Control a computer with your tongue | Science News for Students

Control a computer with your tongue

New device would let severely paralyzed people surf the Web
May 23, 2016 — 12:00 pm EST
tongue mouse

Emma Mogus, 17, shows how a tongue-controlled computer mouse might fit in a paralyzed patient’s mouth. 

M. Chertock / SSP

PHOENIX, Ariz. — A new tongue-controlled computer mouse would allow someone with no working arms or legs to use a computer. With such a device, people with even severe physical handicaps might navigate cyberspace. The new mouse system was unveiled last week by its designer, a Canadian teen.

More than 250,000 Americans alone have spinal cord injuries, according to experts at the University of Alabama in Birmingham. Some 118,000 of these people are quadriplegic (Quah-drah-PLEE-jik), meaning both of their arms and legs are paralyzed. For these individuals, using a computer poses a big challenge. Some researchers have invented ways for such people to control a computer using brain waves or the movements of their eyes. But now, Emma Mogus has come up with an easier way for many such patients to control a computer: using their tongue.

Emma, 17, is a 12th grader at White Oaks Secondary School in Oakville, Canada. She showcased her invention here, on May 12, at the Intel International Science and Engineering Fair. Created by Society for Science & the Public and sponsored by Intel, this year's competition brought together more than 1,750 students from 75 countries. (SSP also publishes Science News for Students.)

Emma built a prototype of her device using simple parts. The main part is a mouth guard, like those used by football players or other athletes. Emma drilled five holes in the mouth guard that a tongue could reach: two on the left side, two on the right, and one in the front. She installed a pressure-sensitive switch in each hole. Four of the switches correspond to the up, down, left and right arrows on a computer keyboard. The fifth switch acts like the “click” button on a computer mouse. Together, all of these parts cost less than $10.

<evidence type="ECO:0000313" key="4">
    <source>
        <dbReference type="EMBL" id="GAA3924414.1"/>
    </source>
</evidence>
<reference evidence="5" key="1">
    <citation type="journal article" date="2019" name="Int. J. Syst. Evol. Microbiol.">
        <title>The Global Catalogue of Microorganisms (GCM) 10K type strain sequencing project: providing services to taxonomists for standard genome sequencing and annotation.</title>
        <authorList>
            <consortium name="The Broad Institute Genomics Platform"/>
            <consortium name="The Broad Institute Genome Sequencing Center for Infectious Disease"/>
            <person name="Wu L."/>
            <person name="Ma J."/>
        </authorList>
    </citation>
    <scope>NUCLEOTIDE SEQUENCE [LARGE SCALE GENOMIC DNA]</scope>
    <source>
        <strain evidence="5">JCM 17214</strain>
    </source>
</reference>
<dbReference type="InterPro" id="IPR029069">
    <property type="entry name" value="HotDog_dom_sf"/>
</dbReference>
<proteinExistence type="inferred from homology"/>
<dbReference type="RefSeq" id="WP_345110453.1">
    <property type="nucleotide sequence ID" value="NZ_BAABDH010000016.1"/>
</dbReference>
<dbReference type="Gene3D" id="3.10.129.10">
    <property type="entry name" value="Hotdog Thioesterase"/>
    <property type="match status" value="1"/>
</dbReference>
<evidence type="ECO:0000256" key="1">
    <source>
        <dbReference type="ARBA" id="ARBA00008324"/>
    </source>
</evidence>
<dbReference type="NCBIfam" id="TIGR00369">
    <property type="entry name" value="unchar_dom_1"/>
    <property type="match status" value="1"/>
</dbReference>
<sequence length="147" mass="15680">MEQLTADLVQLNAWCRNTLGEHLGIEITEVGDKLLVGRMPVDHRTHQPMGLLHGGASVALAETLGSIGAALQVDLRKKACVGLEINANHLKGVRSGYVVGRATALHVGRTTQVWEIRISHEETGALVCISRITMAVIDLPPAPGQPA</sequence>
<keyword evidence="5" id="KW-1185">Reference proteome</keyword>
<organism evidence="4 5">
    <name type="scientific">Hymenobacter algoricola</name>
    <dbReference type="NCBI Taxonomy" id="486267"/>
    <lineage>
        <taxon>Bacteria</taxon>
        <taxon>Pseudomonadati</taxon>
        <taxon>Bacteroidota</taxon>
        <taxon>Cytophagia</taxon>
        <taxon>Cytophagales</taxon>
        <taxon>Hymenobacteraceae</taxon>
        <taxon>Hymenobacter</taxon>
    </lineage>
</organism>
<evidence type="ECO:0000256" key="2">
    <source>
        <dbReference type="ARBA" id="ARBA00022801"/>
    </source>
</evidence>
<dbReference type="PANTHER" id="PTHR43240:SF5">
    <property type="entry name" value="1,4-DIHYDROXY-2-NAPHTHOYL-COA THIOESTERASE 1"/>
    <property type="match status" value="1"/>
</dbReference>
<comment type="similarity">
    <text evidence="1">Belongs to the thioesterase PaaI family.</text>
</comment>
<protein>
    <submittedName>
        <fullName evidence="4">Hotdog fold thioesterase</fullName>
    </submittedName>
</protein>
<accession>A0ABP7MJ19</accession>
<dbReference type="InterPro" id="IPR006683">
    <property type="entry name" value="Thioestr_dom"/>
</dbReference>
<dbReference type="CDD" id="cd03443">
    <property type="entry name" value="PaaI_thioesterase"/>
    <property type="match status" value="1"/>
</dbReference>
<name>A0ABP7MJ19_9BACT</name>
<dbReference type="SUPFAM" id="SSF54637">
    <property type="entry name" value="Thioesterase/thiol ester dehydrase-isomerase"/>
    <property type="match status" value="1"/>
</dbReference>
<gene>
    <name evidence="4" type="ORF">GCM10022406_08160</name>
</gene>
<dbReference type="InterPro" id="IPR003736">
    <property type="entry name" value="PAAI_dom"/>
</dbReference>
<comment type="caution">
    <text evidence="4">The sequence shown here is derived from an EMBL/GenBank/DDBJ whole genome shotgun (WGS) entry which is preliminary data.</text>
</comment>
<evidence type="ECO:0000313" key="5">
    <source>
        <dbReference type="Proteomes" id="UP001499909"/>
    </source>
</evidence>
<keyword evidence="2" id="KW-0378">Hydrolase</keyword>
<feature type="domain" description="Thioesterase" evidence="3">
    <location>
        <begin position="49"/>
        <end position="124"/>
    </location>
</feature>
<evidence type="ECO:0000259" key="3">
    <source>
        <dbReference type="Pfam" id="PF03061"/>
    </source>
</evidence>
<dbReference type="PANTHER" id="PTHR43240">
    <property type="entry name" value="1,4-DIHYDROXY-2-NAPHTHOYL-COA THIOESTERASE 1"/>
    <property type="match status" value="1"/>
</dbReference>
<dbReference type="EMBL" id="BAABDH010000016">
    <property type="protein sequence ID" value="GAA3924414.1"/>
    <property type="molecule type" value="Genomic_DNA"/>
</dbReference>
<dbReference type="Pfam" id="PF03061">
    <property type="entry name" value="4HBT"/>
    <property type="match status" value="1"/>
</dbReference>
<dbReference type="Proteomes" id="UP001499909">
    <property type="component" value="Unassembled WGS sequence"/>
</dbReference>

Emma’s current prototype transmits a signal to a computer through a cable. But future versions could be designed to send those signals wirelessly, she notes.  

In tests, volunteers were able to quickly learn how to use Emma’s device. After just a session or two, they were navigating onscreen more quickly and typing more words per minute than when they started.

Emma suspects that her invention could be useful for far more people than just those with spinal-cord injuries. People with multiple sclerosis or other paralyzing conditions, might use the device too.

Power Words

(for more about Power Words, click here)

cyberspace   A slang term for the Internet.

multiple sclerosis     A degenerative disease of the nervous system, resulting in paralysis. At present there is no known cure.

paralysis  The inability to willfully move muscles in one or more parts of the body. In some cases, nerves that carry the signal to move may have been severed or damaged. In other cases, the brain may be the source of the problem: It may fail to understand or act on a nerve’s signal to move.

prototype   A first or early model of some device, system or product that still needs to be perfected.

Society for Science and the Public, or SSP     A nonprofit organization created in 1921 and based in Washington, D.C. Since its founding, SSP has been not only promoting public engagement in scientific research but also the public understanding of science. It created and continues to run three renowned science competitions: the Science Talent Search (begun in 1942), the Intel International Science and Engineering Fair (launched in 1950) and Broadcom MASTERS (created in 2010). SSP also publishes award-winning journalism: in Science News (launched in 1922) and Science News for Students (created in 2003). Those magazines also host a series of blogs (including Eureka! Lab).

quadriplegia       Paralysis in both arms and both legs. In Europe, a more common term is tetraplegia. (In Latin, quadri- means four. In Greek, tetra- means four.) A person paralyzed in all four limbs is said to be quadriplegic. 

NGSS: 

  • MS-LS1-8
  • MS-ETS1-4
  • HS-ETS1-2

Further Reading

S. Perkins. "Teens take home huge awards for their research." Science News for Students. May 13, 2016.

S. Perkins. "Injured leg? Here’s a built-in footstool." Science News for Students. May 13, 2016.

S. Perkins. "New device identified money by its color." Science News for Students. May 12, 2016.

S. Perkins. Eyes offer new window into Alzheimer’s disease. Science News for Students. May 11, 2016.

S. Perkins. New devices coming to assist the disabled. Science News for Students. February 23, 2016.

S. Perkins. “Computing: Swapping a glove for a keyboard.” Science News for Students. May 28, 2015.

S. Perkins. "Vision-ary high tech." Science News for Students. February 16, 2015.

S. Perkins. “When a part makes you whole.” Science News for Students. February 16, 2015.

S. Ornes. “Restoring a sense of touch.” Science News for Students. October 31, 2013.